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Revista da Escola de Enfermagem da USP

Print version ISSN 0080-6234On-line version ISSN 1980-220X

Rev. esc. enferm. USP vol.53  São Paulo  2019  Epub Jan 31, 2019 


Palliative care need in patients with advanced heart failure hospitalized in a tertiary hospital

Necesidad de cuidados paliativos en pacientes con insuficiencia cardiaca avanzada en estancia en un hospital terciario

Roman Orzechowski1 

André Luiz Galvão2 

Thaise da Silva Nunes1 

Luciana Silveira Campos1  3 

1Hospital Nossa Senhora da Conceição, Serviço de Dor e Cuidados Paliativos, Porto Alegre, RS, Brazil.

2Hospital Nossa Senhora da Conceição, Serviço de Cardiologia, Porto Alegre, RS, Brazil.

3Universidade do Porto, Faculdade de Medicina, Instituto de Saúde Pública, Porto, Portugal.



To evaluate the need for palliative care in patients with advanced Congestive Heart Failure (CHF) hospitalized in a cardiology ward.


Application of the World Health Organization Palliative Needs tool (NECPAL) with the assistant physician, patient and/or caregiver for evaluation of indication of Palliative Care (PC).


82 patients with a diagnosis of class III/IV Heart Failure or ejection fraction less than or equal to 40% in echocardiography of the last 12 months were included: Mean age 68 ± 20 years, 51 male patients and 31 female patients. Forty-three patients (52.4%) were married or in consensual union and ten (12%) lived alone. The death of 46 patients (56.1%) in the subsequent 12 months would not surprise their physician, and forty-five patients (55%) had palliative care indication according to the NECPAL.


About half of patients hospitalized for class III/IV Heart Failure would have an indication of Palliative Care for the relief of suffering caused by the disease.

DESCRIPTORS: Heart Failure; Palliative Care; Prognosis; Patient Care



Evaluar la necesidad de Cuidados Paliativos en pacientes con Insuficiencia Cardiaca Avanzada en estancia en una enfermería cardiológica.


Estudio transversal con la aplicación de la Escala Necesidades Paliativas de la Organización Mundial de la Salud al médico asistente y al paciente y/o responsable, a fin de evaluar la indicación de Cuidados Paliativos en pacientes con diagnóstico de Insuficiencia Cardiaca clases III/IV o fracción de eyección menor o igual que el 40% en ecocardiografía de los últimos 12 meses.


Fueron incluidos 82 pacientes, con promedio de edad de 68 ± 20; cincuenta e un pacientes del sexo masculino y 31 del sexo femenino. Cuarenta y tres pacientes (52,4%) estaban casados o en pareja de hecho y 10 (12%) vivían solos. El fallecimiento de 46 pacientes (56,1%) en los 12 meses subsiguientes no sorprendería a su médico, y 45 pacientes (55%) tuvieron indicación de cuidados paliativos.


Cerca de la mitad de los pacientes que fueron hospitalizados por Insuficiencia Cardiaca clase III-IV tendrían indicación de Cuidados Paliativos para el alivio del sufrimiento provocado por la enfermedad.

DESCRIPTORES: Insuficiencia Cardíaca; Cuidados Paliativos; Pronóstico; Atención al Paciente


While the number of deaths from heart disease has not changed substantially since 1990 in developed countries, there has been a 66% increase in deaths in low- or middle-income countries1. Because of disease characteristics, patients frequently require Palliative Care (PC) in order to relieve suffering and improve the quality of life2)-(3.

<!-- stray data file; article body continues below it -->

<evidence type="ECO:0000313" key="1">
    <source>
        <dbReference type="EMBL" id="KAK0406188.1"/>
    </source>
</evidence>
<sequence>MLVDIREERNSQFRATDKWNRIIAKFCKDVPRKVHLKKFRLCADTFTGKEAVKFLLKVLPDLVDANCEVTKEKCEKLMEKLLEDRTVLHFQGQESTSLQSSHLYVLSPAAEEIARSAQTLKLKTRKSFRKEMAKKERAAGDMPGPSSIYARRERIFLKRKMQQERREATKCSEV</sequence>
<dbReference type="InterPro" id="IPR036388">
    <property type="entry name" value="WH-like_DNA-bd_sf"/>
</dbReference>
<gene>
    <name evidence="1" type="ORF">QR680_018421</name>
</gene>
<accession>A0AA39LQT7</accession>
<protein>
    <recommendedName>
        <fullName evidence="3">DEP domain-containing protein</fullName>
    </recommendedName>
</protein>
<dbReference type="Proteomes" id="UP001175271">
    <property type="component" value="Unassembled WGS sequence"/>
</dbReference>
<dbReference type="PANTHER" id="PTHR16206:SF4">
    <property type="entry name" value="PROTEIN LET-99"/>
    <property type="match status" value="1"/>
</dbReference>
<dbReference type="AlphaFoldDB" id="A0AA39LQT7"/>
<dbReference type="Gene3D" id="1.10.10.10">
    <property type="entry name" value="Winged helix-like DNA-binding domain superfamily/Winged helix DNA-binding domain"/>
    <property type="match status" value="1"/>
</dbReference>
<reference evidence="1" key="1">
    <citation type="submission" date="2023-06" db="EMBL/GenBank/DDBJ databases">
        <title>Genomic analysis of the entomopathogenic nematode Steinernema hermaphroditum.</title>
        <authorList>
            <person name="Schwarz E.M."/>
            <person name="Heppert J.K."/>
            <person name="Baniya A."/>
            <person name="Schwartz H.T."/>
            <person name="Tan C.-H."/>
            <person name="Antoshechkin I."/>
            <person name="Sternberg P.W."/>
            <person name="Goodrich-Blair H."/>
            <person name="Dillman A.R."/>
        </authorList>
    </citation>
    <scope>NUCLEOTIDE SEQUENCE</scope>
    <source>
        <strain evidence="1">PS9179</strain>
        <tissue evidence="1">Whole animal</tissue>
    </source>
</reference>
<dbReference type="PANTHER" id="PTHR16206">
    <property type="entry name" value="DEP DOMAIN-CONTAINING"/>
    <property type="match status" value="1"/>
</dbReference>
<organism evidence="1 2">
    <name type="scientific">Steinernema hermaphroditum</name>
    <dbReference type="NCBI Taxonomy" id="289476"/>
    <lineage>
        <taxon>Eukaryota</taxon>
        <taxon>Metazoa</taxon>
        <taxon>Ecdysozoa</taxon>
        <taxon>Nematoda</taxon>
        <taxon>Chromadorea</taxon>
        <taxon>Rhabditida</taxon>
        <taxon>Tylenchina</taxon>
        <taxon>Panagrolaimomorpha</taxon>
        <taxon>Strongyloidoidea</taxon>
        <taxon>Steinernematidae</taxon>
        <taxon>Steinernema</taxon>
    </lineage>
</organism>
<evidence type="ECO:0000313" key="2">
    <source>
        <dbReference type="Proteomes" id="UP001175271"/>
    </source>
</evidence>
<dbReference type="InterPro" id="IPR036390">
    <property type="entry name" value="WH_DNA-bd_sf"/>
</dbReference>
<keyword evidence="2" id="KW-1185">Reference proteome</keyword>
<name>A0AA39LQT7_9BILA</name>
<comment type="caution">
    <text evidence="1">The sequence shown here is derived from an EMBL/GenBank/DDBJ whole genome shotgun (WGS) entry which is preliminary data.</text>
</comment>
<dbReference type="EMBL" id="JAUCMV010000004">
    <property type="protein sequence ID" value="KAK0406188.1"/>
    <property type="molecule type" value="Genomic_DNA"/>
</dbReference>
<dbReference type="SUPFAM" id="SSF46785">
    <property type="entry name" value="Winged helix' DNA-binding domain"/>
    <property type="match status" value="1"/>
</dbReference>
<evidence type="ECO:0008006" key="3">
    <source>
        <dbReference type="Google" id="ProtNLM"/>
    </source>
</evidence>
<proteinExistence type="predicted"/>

Among chronic diseases, Congestive Heart Failure (CHF) has the highest rate of rehospitalization and mortality4, which limits the life expectancy5. Patients with advanced CHF often suffer from various physical and psychosocial symptoms5. From the clinical point of view, CHF is more of a gradual decline of cardiac function with episodes of acute deterioration and discrete recovery3),(5)-(6 than an episode of sudden death5. It affects 2-5% of adults aged between 65-75 years and > 10% of those aged 80 years and over5. It is not uncommon that the patient receives aggressive treatment despite the poor prognosis3.

The PC model involves taking a series of measures well before the final stages of illness in the near death period. Ideally, it should be implemented together with curative treatments in cases of poor prognosis in a comprehensive patient-centered approach, and by taking into account the existential, psychosocial and clinical needs3.

The first step of offering PC to the population is the identification of individuals who would need of this type of care2. Traditionally, PC needs were estimated from causes of mortality7, and more recently by using alternative methods of calculating prevalence or direct measures in the general population8)-(9. Among these measures, there are tools that estimate the probability of death in a given period (usually one year). An instrument capable of identifying patients who will require PC and predicts mortality would facilitate end-of-life planning, improve quality of life, and assist managers in allocating resources efficiently8.

The Palliative Needs - NECPAL is a tool developed at the Collaborating Center of the World Health Organization of the Catalan Institute of Oncology to predict the mortality of chronic patients and thus, allow the planning of the care in the last year of life10. It has been applied in different clinical contexts2),(11.

In a cohort designed for evaluating the mortality prediction of this tool at 12 months of follow-up, the NECPAL presented high sensitivity (91.3% 95% CI: 87.2-94.2%) and high negative predictive value (91.0% 95% CI: 86.9-94.0).

The objective of the present study is to determine the number of adult patients with advanced Congestive Heart Failure with Palliative Care needs by using the NECPAL tool in a cardiology ward of a tertiary hospital and to quantify the perception and indication of Palliative Care by the physician.





Consecutive sampling for convenience. The sample included patients older than 35 years of age, who were hospitalized in the Cardiology Service of a tertiary hospital between June and November 2017 with a diagnosis of Class III/IV Heart Failure or ejection fraction less than or equal to 40% on the echocardiogram of the last 12 months. Data were collected during routine care.